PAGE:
Redlands firefighters and paramedics recognised for service beyond their job

FOUNDER: Station officer at Cleveland fire station Shane Gilchrist has been recognised by Rotary for having co-founded Shed 27 in Capalaba. Photo: Cheryl Goodenough
FOUNDER: Station officer at Cleveland fire station Shane Gilchrist has been recognised by Rotary for having co-founded Shed 27 in Capalaba. Photo: Cheryl Goodenough

THREE Redlands firefighters and two paramedics are being recognised for their service to the community.

The firies, together with police officers, ambulance service personnel and State Emergency Services volunteers, were given essential service awards by the Rotary Club of South Brisbane on Monday.

Paramedics John Bradbury and Jeff Bickford will receive long service medals at a presentation on Friday next week as part of Ambulance Week.

Started in 2012, the Rotary awards recognise officers who provide a service over and above their normal duties.

Redlands-based station officers Shane Gilchrist, Adrian Pilkington and Graham Wells were among the recipients.

In addition to his fire service duties at Cleveland fire station, Mr Gilchrist co-founded the Capalaba-based not-for-profit Shed 27 two years ago to help youth at risk and other people in need.

Various activities are run from the premises with older tradies passing on skills to youth in automotive restoration and certificate programs also offered.

One of Shed 27’s programs provides a week-long adventure for high risk teenagers every school holiday for five years as long as the participants are attending school and meeting other requirements.

There is no cost to youth who participate in the programs so Shed 27 relies on grants, funding and donations.

The organisation also generates income by selling cars, tools, trailers and other products that are restored or custom built.

Mr Gilchrist said the holiday program, called Sail Away, which was run prior to the establishment of Shed 27, had seen youth turn their lives around and come back as mentors to other teenagers.

“Most of the kids have not had a good start in life and to experience someone who cares for them and takes an interest in them for five years means a lot to them,” he said.

Adrian Pilkington, a station officer at Capalaba fire station, has been involved extensively in training new recruit firefighters partly at the ‘live fire academy’ where they learn about real fire conditions.

His training at the academy and for the training and emergency management department is conducted in addition to his shift work.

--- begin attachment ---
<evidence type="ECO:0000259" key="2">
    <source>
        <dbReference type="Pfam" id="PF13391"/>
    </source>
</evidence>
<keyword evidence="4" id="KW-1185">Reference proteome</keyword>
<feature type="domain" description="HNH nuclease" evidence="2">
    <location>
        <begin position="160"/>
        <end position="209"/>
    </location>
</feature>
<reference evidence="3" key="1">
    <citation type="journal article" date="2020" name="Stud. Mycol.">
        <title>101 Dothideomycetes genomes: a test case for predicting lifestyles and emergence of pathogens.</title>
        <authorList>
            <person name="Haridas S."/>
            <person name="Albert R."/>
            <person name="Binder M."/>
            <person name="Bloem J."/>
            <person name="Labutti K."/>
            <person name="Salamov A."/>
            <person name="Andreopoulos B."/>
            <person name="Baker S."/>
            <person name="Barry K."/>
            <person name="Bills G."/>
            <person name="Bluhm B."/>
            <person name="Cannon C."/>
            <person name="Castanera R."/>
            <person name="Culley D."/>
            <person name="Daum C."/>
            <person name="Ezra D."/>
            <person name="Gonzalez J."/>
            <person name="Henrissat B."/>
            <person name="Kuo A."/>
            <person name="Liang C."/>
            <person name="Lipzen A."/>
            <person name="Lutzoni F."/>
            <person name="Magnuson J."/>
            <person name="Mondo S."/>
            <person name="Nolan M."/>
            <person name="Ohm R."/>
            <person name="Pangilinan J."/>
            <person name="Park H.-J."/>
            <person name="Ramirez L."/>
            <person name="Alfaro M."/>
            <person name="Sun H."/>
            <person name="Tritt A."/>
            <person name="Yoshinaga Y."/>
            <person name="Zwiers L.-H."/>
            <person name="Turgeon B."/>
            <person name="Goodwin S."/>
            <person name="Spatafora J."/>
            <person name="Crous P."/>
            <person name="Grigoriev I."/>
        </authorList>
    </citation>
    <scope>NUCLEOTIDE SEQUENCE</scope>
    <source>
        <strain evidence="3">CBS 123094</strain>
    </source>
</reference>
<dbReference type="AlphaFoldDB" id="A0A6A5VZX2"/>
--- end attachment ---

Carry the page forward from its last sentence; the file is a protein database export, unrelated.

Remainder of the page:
Mr Pilkington has also trained external organisations and members of the public.

RECOGNISED: Station officer Adrian Pilkington, of Capalaba fire station, received an award from the Brisbane South Rotary Club. Photo: Cheryl Goodenough

RECOGNISED: Station officer Adrian Pilkington, of Capalaba fire station, received an award from the Brisbane South Rotary Club. Photo: Cheryl Goodenough

His training includes a maritime course, compartment fire fighting, gas valve isolation and running fuel fires.

Mr Pilkington started as a rural firefighter in Grantham in 1994 and went on to receive his station officer qualification in 2007.

The third recipient, Mr Wells, is the Brisbane region’s iZone officer responsible for the rural-urban interface and partnerships with stakeholders such as government at all levels, private industry and local communities.

Mr Wells, who has 21 years of service, focuses on ensuring communities are bushfire prepared.

His most recent deployment was to the Tasmanian wildfires earlier this year.

Paramedic John Bradbury, who is stationed at North Stradbroke Island, will receive his 20-year long service medal from Queensland Ambulance Service (QAS) and a 25-year National Medal.

He started with QAS 26 years ago this month after interviewing an ambulance officer when he was a radio disk jockey in Longreach.

“I thought it was a really cool job,” he said.

LONG-SERVICE: North Stradbroke Island paramedic John Bradbury has worked for Queensland Ambulance Service for 26 years. Photo: Cheryl Goodenough

LONG-SERVICE: North Stradbroke Island paramedic John Bradbury has worked for Queensland Ambulance Service for 26 years. Photo: Cheryl Goodenough

Having asked a friend how to join, Mr Bradbury quit his job the day after the interview and headed for Brisbane.

“I have never worked a day in my life since then. I absolutely love what I do.”

Mr Bradbury said changes in the job had meant paramedics were able to do more to assist patients before transporting them to hospital.

Mr Bradbury also teaches students at Queensland University of Technology.

However, he said helping people was the most rewarding aspect of the job.

“To see the look of relief on someone’s face when you walk in their house with this uniform on...I am pretty proud of it.”

Working on Straddie for the last three years, Mr Bradbury is either on duty or on call for seven consecutive days.

He said it was challenging to work on his own, but there was co-operation with medical practitioners, police and volunteers on the island.

Redland Bay-based paramedic Jeff Bickford will receive a 30-year long service medal.

Mr Bickford was a founding member of the Redland Bay station in 1999.

He has also taught survival at sea courses at Sea World, helped as a paramedic at a car rally, helped with helicopter airlifts and worked at single-officer stations in outback Queensland communities.

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